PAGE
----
The day began with an abbreviated coffee and computer session, we had to get ready for w*rk. Really needed that coffee, though, as we were about to face 20 pre-schoolers with an attention span about as long as their age (that is about 4 minutes, if we were lucky). West had a craft type project ready for them (making animal tracks in clay), then a movie (that was a bust), and a detective project (thank God for mothers).We were done by noon time, all in all, it went well and, for the most part, the kids were pretty well behaved in spite of their real short attention spans. Then it was home for a little lunch before heading out in search of more waterfalls.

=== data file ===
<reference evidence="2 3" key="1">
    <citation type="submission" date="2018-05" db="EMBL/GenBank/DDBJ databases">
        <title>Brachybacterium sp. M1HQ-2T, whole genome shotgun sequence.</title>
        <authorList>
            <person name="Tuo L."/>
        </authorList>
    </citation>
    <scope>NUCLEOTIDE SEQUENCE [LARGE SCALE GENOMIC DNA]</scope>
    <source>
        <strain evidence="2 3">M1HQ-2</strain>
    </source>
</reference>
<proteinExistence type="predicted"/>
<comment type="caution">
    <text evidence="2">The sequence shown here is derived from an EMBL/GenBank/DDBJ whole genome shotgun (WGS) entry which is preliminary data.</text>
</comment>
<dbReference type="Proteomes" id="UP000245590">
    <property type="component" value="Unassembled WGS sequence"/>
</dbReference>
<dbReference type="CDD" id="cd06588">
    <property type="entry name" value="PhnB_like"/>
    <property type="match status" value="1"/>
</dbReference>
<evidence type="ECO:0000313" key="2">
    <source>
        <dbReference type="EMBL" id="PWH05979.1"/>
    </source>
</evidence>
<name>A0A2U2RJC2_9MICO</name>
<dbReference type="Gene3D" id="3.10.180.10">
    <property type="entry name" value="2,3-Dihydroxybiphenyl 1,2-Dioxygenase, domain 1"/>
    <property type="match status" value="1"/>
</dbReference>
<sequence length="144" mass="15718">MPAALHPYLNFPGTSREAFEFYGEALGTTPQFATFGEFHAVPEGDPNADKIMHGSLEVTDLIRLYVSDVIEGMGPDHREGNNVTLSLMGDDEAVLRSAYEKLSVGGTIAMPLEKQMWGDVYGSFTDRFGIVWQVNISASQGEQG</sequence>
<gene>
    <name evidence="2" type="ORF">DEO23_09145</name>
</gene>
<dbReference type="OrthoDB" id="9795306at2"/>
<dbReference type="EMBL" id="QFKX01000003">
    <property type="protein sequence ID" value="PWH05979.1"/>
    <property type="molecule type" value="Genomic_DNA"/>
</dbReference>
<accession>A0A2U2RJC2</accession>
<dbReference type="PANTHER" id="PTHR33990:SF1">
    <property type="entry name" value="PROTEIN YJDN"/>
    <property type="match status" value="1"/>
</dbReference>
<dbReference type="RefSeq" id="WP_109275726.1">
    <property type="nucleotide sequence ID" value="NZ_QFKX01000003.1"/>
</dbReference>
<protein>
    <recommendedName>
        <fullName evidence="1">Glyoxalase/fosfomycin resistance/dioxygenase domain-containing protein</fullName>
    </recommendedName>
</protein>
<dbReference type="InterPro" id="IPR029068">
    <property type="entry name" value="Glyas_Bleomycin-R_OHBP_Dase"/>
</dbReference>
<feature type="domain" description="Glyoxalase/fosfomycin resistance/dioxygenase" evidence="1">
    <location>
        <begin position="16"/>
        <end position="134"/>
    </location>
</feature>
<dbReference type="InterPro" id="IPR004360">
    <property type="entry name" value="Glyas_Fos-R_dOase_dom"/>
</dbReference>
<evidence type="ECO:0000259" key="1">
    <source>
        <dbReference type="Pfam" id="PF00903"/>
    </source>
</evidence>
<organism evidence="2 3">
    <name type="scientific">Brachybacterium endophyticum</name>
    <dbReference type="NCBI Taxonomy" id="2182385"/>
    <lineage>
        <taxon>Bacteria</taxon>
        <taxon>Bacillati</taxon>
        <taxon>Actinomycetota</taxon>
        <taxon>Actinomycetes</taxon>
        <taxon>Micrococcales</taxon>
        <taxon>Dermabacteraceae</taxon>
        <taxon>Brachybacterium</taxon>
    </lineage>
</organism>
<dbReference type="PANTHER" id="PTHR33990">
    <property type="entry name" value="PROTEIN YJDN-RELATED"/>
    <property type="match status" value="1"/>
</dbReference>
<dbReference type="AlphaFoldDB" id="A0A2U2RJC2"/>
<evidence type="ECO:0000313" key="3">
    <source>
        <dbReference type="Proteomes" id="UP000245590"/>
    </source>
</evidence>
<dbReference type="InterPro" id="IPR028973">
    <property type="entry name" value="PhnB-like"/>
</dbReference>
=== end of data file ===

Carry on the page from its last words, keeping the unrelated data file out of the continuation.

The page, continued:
These waterfalls were not as easy to get to as those at Tallulah Falls or at Toccoa Falls. We gained a whole new appreciation for Gene and Judi Curp’s hiking abilities as these trails were more in line with those on the Appalachian Trail - they were ungroomed, rough, and up and down hill. Even though we only walked about three and a half miles on them, we felt it and were tired by the time we returned home.First we hiked into Panther Falls and Angel Falls located at Raburn Lake Campground and Recreation Area which is on U. S. Forest Service land. Because of my “Old Geezer Pass” we didn’t have to pay the entrance fee. There were several little waterfalls on the way in, you know, the kind where you’d like to “pitch your tent” next to.Panther Falls is 50 feet tall and in a very natural setting. Unfortunately the sun was not at the right angle for capturing the beauty of either Panther or Angel Falls. Photographers know that the best time for shooting scenic photos are in the early morning or late evening but, we don’t tend to be out and about at those hours – our outings always seem to take place during the middle of the day.Next it was onto Angel Falls which was further “up” the trail (and when I say up, I mean up – Remember, Judy, the hill is your friend). The U. S. Forest Service has built a nice viewing bridge with a settee at the foot of the falls. We sat there for a while to enjoy the falls and to catch our breath. Angel Falls is slightly larger than Panther Falls at approximately 60 feet. Minihaha Falls is about a three mile drive from Panther and Angel Falls and even though it is an ungroomed uphill trail to the Falls, it is only about a quarter of a mile hike. Minihaha Falls is 100 feet tall and has a nice area at the base of the falls to “play” in the water and cool off on a hot summer’s day. We took the back roads along the Tallulah River on our way home. After returning home, we threw our worn out bodies into our recliner’s while we enjoyed a nice tall iced tea. The rest of the day was spent relaxing and watching a little TV before retiring for the evening.